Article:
Lester: Sox pitcher key to '59 pennant dies as modestly as he lived
Decades before Chris Sale was suspended for cutting up throwback jerseys before a scheduled start, the White Sox had another standout pitcher, who led the American League in saves and games finished to help the team clinch the 1959 pennant.
But Omar "Turk" Lown -- who received his nickname as a kid for his love of turkey -- is remembered for his modesty and pragmatism, in both the way he lived and the way he died.
When I called Lown's Pueblo, Colorado, home to ask his perspective on the Sale incident, I found I was weeks too late.
Son Terry told me his dad died July 8 of leukemia, with only a quiet funeral attended by a handful of friends.
Online baseball databases tracking the oldest players have yet to catch on that Lown died. And letters from autograph seekers still arrive at the family home, his children say.
"He didn't want anything but a Mass," Terry Lown said.
'For the love of it'
Terry Lown was just a small boy when his dad played for the White Sox from 1958 to 1962, capping off his 11 total seasons in the major leagues. Before the Sox, Turk played for the Cubs and the Cincinnati Reds. Terry remembers the little things about that time -- staying at Chicago's old Piccadilly Hotel, racing to the newsstands with a dime each morning to see the latest write-ups and occasionally getting to play on the field in "father-son" games. When Turk Lown retired from professional baseball, he became a letter carrier for the next 23 years. "He never really bragged about baseball," Terry Lown said. "A lot of people have said, 'I didn't know your dad played that long.' They didn't know he fought in the Battle of the Bulge and received the Purple Heart, either."
As to what his dad would have thought of Sale, Terry Lown noted, "back in his day, they played for the love of it, not for the money."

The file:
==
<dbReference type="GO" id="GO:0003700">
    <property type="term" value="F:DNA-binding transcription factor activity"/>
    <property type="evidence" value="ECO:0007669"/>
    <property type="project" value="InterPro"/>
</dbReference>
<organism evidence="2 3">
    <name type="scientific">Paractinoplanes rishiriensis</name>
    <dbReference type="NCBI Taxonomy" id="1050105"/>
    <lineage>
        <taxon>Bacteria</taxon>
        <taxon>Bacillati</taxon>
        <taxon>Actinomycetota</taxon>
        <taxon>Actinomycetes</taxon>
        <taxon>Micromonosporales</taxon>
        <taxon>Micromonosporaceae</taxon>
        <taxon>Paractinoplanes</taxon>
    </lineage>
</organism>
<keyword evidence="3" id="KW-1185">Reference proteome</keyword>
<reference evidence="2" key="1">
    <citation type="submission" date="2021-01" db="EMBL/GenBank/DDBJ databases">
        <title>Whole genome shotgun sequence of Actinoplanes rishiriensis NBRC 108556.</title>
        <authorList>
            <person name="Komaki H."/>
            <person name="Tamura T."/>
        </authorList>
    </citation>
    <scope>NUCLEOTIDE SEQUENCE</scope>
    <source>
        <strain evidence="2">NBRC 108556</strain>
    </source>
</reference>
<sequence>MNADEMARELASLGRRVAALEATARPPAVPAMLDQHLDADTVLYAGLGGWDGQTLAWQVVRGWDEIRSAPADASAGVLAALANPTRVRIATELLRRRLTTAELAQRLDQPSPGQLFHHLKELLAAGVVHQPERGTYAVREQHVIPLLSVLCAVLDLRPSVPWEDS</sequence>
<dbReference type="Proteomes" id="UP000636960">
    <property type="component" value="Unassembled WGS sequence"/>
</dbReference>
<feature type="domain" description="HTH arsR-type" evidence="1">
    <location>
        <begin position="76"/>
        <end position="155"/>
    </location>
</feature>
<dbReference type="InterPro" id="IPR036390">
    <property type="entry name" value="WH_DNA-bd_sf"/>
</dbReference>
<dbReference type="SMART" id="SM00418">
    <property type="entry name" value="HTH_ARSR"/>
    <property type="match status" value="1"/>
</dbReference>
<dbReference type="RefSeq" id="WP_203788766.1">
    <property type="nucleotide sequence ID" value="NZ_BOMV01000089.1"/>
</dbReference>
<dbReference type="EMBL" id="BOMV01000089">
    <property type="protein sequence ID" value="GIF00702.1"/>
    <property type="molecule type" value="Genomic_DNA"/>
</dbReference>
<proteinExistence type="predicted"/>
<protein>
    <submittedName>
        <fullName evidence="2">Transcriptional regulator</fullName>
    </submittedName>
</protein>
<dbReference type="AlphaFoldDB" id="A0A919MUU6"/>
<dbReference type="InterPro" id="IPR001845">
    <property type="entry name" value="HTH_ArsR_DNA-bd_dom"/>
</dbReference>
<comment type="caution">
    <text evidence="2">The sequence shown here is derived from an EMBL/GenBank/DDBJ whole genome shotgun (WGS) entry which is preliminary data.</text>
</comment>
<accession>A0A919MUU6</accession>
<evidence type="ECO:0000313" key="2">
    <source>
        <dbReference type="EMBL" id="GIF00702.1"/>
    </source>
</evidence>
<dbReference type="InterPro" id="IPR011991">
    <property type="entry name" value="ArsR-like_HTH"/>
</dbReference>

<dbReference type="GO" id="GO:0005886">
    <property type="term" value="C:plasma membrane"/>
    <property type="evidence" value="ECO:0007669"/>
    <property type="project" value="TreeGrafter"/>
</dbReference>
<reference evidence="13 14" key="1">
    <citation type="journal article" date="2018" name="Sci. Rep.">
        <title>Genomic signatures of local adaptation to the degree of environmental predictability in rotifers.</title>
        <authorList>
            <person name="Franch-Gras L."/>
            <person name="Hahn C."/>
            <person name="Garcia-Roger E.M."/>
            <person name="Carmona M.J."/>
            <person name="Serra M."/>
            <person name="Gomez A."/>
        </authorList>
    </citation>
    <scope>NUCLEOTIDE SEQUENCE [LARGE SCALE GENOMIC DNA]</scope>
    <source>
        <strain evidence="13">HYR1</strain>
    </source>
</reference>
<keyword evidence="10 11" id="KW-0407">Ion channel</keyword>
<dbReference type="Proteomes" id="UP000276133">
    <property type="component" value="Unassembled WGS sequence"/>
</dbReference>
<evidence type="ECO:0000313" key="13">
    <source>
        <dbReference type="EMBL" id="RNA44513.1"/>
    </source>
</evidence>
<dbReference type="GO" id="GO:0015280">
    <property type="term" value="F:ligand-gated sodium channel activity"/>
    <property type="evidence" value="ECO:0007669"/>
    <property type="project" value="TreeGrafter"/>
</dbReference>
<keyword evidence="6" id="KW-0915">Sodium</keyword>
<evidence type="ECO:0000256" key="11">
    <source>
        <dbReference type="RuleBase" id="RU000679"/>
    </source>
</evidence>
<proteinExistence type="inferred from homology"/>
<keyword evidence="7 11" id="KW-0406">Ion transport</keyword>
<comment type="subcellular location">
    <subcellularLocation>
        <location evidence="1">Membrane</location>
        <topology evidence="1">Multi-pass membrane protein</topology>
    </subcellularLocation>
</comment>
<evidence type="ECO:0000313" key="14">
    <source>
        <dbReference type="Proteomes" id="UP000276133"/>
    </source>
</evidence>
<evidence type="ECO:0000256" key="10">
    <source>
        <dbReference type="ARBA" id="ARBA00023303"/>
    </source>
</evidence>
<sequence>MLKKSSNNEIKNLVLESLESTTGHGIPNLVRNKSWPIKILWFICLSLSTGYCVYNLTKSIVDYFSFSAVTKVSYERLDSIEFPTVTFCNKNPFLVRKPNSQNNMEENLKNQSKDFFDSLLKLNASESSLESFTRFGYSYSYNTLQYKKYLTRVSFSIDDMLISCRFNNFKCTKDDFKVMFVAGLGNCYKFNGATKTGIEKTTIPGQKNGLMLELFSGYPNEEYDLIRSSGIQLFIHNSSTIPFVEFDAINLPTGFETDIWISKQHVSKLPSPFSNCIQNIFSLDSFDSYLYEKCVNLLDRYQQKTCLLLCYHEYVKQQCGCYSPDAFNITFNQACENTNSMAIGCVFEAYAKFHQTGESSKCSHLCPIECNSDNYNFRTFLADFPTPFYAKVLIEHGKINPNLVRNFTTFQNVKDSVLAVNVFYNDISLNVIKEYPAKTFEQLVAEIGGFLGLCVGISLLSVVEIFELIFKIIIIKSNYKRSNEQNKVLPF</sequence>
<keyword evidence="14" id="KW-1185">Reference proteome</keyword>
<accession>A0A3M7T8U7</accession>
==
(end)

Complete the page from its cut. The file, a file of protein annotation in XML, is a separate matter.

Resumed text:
Those jerseys ...
Daily Herald sports columnist Mike Imrem wrote earlier this week that White Sox owner Bill Veeck, affectionately known as "Baseball's Barnum," would have found a creative way to market the Sale incident, perhaps inviting tailors to the team's next game for free. A little known fact is Veeck's widow, Mary Frances Veeck, designed the jerseys. Mrs. Veeck is approaching her 96th birthday and is still sharp as a tack, daughter Marya told me this week. While Mrs. Veeck is out of town and missed the Sale incident, she spent 40 minutes on the phone dissecting the Democratic National Convention with her daughter.
'For you, Hill'
"My sweet friend, I know you're watching. This one's for you, Hill," a joyful and tearful Betsy Ebeling told Democratic convention delegates as she cast Illinois' 98 votes for her childhood best friend, Hillary Clinton. Ebeling, of Arlington Heights, has been a constant at campaign events over the last year. But it's only in recent weeks that we connected the dots that she was the high school Spanish teacher of Daily Herald Fox Valley Editor Mike Smith when he was a student at Glenbard West High School.
Elsewhere at the convention, you may have noticed, Cook County Board President Toni Preckwinkle was seated in the same box as former President Bill Clinton Monday night. Preckwinkle -- a delegate for Hillary Clinton -- got the invite, aide Scott Cisek tells me, because of her help delivering a wide margin of victory for the former first lady and secretary of state in the March 15 primary. It was obviously noticed by Bill Clinton -- who paid a visit to Preckwinkle's south side ward on election day.
"44 hours, 40 minutes -- personal record!" was the text I got Monday morning from Naperville's Gary Kochanek, upon his arrival on Mackinac Island, Michigan, after a 333-mile boat race. It was Kochanek's 25th year sailing in the Chicago Yacht Club's race -- a course that's the oldest freshwater distance race in the world. The retired Allstate executive has been sailing since the 1980s, carrying on the tradition of a close friend who taught him to sail and died young of leukemia. He, and the rest of the eight-man Sail Monkey crew, headed to the bar shortly thereafter.